Jenifer says that her experience at UIC was an important part of how she achieved a distinguished career serving vulnerable populations. “I had such a great experience at UIC, especially with my field placements. During my time at the Chicago Coalition for the Homeless, I was inspired to see social work in a new way. My field advisor, Judy Coates, was critical in building my confidence, helping me to realize my desire to work in a macro-level position in the field. She connected me to my first job outside of college, working as a Manager at the Salvation Army in Englewood (Chicago),” says Jenifer. “This job was a great match for me and fueled my passion for macro-level social work. All of this combined with the support and sacrifice of my loving wife, Veronica, enabled me to fully pursue the passion I have to make a difference in the world for many.”
Jenifer is attacking her most recent challenge, the COVID-19 pandemic, with the same determination, professionalism, and foresight she has exhibited throughout her career. As of this writing, Vista Del Mar is coronavirus-free.
She started in mid-March by screening everyone who entered the hospital campus, staffing the screening station for the first three weeks with nursing students in collaboration with the California State University Channel Islands Nursing Program. She immerdiatley instituted safe practices such as social distancing, increasing the number of hand sanitizers, conducting an inventory of supplies, and adjusting service delivery to include tele-health for their intensive out-patient and partial hospitalization programs.
Again in this crisis, Jenifer’s relationships with the CEO’s of area hospitals and staff at the Hospital Association of Southern CA proved essential in helping identify the mental health needs of the community. Through a series of calls and meetings, these groups determined that fewer people were coming to their facilities for mental health care because they were afraid to go into emergency centers due to COVID-19. In response, when individuals called emergency centers and hospitals with mental health concerns, staff encouraged them to go directly to Vista Del Mar. The impact was immediate, with a significant increase in the number of patients accessing mental health care at Vista Del Mar in the following weeks.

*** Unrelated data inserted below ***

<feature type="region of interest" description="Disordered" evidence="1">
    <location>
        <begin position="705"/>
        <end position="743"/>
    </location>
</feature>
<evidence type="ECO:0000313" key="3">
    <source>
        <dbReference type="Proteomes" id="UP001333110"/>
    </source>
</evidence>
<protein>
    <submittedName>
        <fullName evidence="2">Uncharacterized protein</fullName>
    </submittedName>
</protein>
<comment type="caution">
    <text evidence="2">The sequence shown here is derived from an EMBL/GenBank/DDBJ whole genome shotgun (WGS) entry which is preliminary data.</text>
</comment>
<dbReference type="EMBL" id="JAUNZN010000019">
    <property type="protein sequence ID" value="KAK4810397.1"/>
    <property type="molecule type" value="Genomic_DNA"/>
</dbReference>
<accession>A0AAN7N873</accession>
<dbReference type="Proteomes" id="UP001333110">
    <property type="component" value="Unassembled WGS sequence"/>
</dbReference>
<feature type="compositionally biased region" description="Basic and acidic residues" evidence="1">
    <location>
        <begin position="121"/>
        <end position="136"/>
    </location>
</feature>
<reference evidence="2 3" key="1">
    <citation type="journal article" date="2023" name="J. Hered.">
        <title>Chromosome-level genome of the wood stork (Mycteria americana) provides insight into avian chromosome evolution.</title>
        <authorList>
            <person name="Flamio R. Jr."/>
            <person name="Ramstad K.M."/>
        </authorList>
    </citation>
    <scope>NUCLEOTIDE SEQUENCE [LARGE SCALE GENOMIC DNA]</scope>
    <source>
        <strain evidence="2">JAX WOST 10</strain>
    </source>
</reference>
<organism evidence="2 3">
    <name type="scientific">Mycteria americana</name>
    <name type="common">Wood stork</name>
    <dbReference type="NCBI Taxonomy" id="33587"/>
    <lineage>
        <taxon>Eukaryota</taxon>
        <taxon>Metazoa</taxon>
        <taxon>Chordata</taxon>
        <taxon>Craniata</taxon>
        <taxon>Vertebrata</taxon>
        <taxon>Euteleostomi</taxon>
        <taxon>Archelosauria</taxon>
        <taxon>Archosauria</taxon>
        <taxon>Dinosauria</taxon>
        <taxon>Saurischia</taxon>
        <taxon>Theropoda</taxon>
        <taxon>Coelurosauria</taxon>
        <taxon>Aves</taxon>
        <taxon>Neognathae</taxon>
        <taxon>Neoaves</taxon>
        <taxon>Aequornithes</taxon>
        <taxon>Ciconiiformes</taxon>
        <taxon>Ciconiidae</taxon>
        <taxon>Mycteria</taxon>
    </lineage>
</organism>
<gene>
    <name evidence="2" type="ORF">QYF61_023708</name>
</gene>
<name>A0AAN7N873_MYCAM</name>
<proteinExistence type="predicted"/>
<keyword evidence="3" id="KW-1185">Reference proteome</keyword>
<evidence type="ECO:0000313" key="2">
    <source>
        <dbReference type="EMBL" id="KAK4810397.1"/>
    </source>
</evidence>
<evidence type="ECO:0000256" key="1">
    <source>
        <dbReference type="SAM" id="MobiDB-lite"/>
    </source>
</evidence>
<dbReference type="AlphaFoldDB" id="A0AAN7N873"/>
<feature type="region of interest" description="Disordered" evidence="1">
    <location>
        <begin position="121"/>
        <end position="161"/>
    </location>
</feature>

When reflecting on how to lead through a crisis, Jenifer says that a leader must be calm and understand that your words and demeanor are important and impactful. “Take the time you need to internally reflect, take care of you own personal needs, and deliver a message of expertise with confidence and empathy,” she says. “You don’t have to have all the answers yourself, but make sure you have people you trust to provide the expertise needed.” She emphasizes, “You must have a strong team underneath you who understands the role that you play and trusts and supports you throughout the changes and process.”